I sighed to myself as I finally made it all the way to the bottom of the steps. A bit over belly-button deep, and it was starting to feel very good. I waded over to the spot in front of where I’d put my towel and bag, and took a deep breath before dropping to my knees and ducked my head forward into the water, completely immersing myself, like as if I were swimming in the pond. The heat was thrilling. I’d never felt anything like it, and came up with a big grin on my face.
As I started to rub my skin all over my body to help stretch and open the pores like Kirk had mentioned, I thought to myself. If I lived close enough to town to do this regularly, I’d do it as often as I could afford to. Marza would certainly appreciate it too, I’d bet.
Looking around, I could see that there were several couples chatting with each other. No heavy petting or anything though, which I was glad for. I’d been half afraid there might be some really embarrassing activities happening, but I didn’t see any sign of it. I didn’t look for it too closely either.
As I scrubbed myself, I considered different ways I might be able to make a tiny bathhouse like this out of materials that wouldn’t require so much maintenance. I didn’t want to try to make something wood-burning, because a simple house oven used a lot of wood already. Putting the house stove outdoors wouldn’t work because the waste heat from the oven helped take the edge off the cold in the house during the winter. After a little thought, I decided it would be inefficient, but I could probably do it with regular stone – double-walled but with standard glass, like an herb garden greenhouse. It wouldn’t be this hot, but I was fairly sure it would be pretty warm.
I snorted to myself. Stop dreaming, Allen. For at least the first five years, when you aren’t farming, you’ll be building barns, locust-proof storage, and improving the house. If there’s wooded land, you’ll be ringing trees, lumbering, and burning stumps for years to make more fields. Especially if you get a large tract of unimproved land.
Even though I knew the sheer amount of labor required to build even a small bath house and hothouse would be simply impossible for years at least, I resolved to do the design one day. Design could be done by lamp light, and planning something like that would be something fun that Marza and I could do when it was the wrong time to do other things before bed.
Those sorts of thoughts were not what I needed to be thinking about in a public bath, so I dragged my thoughts out of the ditch and dipped my head under water one more time, scrubbing my scalp and face again.
Regretfully, I made my way out of the heated water, and shivered. Violently. I’d never bathed in water that hot, and coming out of the bath into the air was far colder than I imagined it could be. I barely kept my knees from knocking together as I walked to the rack behind where I had been in the water, and snagged the towel off of it, rapidly rubbing it over my body to dry off. Then I collected my bag and walked over to the little clothes-drying oven and discovered my clothes were still wet. I turned the clothes around so the wetter side would be facing the oven, and looked around for the lieutenant I was supposed to meet.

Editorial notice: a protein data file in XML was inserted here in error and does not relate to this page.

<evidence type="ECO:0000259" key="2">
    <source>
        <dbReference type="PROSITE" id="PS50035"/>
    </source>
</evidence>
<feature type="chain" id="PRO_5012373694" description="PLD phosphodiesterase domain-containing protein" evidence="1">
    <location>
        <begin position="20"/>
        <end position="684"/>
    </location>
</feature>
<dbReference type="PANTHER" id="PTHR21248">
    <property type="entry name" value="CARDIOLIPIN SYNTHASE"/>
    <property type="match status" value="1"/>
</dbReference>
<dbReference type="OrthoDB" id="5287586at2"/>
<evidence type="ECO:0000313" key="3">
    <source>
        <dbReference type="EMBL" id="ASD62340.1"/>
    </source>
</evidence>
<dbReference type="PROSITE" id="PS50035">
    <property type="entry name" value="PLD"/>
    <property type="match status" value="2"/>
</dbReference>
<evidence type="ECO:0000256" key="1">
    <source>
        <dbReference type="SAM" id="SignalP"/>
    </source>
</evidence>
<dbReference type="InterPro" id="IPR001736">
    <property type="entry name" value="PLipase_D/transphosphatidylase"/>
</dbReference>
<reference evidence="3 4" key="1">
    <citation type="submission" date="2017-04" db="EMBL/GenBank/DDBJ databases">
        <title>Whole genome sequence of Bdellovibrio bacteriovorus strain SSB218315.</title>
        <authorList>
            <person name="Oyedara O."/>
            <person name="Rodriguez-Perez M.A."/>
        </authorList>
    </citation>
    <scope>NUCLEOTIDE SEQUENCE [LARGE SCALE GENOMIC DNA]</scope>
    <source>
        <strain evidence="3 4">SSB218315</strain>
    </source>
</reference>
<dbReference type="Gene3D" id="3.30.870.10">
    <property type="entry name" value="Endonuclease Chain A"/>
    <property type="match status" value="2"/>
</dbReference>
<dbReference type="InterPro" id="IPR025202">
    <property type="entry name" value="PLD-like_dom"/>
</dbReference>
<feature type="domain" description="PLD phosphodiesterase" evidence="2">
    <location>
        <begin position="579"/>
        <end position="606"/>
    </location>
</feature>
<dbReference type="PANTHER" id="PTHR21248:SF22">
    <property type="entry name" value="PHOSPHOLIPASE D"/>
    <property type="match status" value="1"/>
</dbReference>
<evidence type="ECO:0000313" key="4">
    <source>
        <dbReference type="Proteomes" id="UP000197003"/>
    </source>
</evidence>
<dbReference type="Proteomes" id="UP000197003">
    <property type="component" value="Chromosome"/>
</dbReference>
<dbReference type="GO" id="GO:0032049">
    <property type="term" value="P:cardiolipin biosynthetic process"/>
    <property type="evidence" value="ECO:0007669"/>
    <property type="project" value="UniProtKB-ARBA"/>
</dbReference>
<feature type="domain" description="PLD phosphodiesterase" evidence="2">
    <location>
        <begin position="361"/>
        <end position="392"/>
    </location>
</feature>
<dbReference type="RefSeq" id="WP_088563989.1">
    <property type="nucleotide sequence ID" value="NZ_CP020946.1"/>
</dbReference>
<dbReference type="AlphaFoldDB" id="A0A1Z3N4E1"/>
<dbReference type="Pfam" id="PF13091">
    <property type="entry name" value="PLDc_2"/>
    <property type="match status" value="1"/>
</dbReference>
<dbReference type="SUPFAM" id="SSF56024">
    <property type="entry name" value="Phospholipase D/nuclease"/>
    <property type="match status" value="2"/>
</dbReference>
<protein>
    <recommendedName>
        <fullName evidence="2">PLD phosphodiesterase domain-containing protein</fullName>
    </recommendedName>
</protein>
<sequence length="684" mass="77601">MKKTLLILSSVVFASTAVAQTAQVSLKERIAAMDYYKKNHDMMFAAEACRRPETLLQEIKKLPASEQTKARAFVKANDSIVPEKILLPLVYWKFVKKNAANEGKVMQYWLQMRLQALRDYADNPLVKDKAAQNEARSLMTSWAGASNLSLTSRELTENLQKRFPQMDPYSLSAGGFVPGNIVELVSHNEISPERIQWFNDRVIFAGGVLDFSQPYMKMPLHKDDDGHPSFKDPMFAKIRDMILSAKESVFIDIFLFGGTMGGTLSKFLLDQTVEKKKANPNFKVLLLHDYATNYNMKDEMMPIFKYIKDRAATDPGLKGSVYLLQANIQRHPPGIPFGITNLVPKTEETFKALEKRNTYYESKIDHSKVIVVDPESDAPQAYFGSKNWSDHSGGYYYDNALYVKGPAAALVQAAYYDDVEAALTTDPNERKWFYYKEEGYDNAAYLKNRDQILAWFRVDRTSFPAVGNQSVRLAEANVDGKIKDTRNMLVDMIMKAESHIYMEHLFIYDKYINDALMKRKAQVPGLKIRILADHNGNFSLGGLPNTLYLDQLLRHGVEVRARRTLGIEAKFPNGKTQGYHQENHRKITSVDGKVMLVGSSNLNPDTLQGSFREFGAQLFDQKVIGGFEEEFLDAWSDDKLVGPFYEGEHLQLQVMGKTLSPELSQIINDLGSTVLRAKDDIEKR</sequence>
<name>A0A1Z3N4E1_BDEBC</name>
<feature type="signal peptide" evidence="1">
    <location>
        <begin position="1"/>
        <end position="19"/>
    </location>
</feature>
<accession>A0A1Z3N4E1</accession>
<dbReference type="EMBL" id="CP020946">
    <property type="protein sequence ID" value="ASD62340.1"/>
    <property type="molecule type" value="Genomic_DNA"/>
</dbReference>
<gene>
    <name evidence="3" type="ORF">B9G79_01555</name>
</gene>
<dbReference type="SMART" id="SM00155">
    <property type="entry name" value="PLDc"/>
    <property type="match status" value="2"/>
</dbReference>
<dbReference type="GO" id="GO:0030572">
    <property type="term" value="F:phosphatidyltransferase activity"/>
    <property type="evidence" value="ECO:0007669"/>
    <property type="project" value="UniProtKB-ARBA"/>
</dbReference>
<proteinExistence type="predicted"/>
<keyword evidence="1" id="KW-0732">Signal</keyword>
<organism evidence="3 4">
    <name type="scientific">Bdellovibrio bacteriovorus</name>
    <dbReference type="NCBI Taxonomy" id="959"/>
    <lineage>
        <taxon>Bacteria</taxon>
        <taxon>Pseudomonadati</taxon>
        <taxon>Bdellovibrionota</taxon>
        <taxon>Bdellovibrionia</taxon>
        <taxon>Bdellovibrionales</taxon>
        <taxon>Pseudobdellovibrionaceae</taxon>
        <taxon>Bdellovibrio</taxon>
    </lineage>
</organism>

I didn’t have to look long; there were two other people in towels standing in front of a woman sitting on a bench against the wall. She was watching me, and when I looked her way, she beckoned to me. She didn’t have any papers with her, but she was wearing the same style clothing as the other lieutenant. Grey shirt and grey pants, with black boots. There was a wide-brim leather hat on the bench next to her.
The woman and man standing in front of her were also only wearing towels around their waists. I checked that my towel was secure, and walked over to her, carrying my pouch in my left hand and securing the towel with my right.
“You’re a recruit?” She asked, politely, her eyes looking me up and down as I approached.
“I am, ma’am.” I answered, nodding. “The lieutenant in the inn said to tell you I was the last before the captain’s talk.”
She nodded politely to me. “Thank you for letting me know.” Then she centered her gaze on the three of us. “I’m going to ask you to do some basic stretches and movements while carrying some weights. Sorry to have to ask you to parade in front of me like cattle at an auction, but if you’ve got health problems that I can spot here, we won’t have to worry about you slowing us down when we deploy.” She paused. “Do you understand?”
It made sense to me. “Yes, ma’am.” I replied as the man and woman beside me did the same.
I recognized the features of the faces of the man and woman beside me, they were clearly from larger south side families. He looked like he was from the Nogon family and she looked to be part of the Moncrefs, but I didn’t know their names. They were both young, but obviously older than me by several years.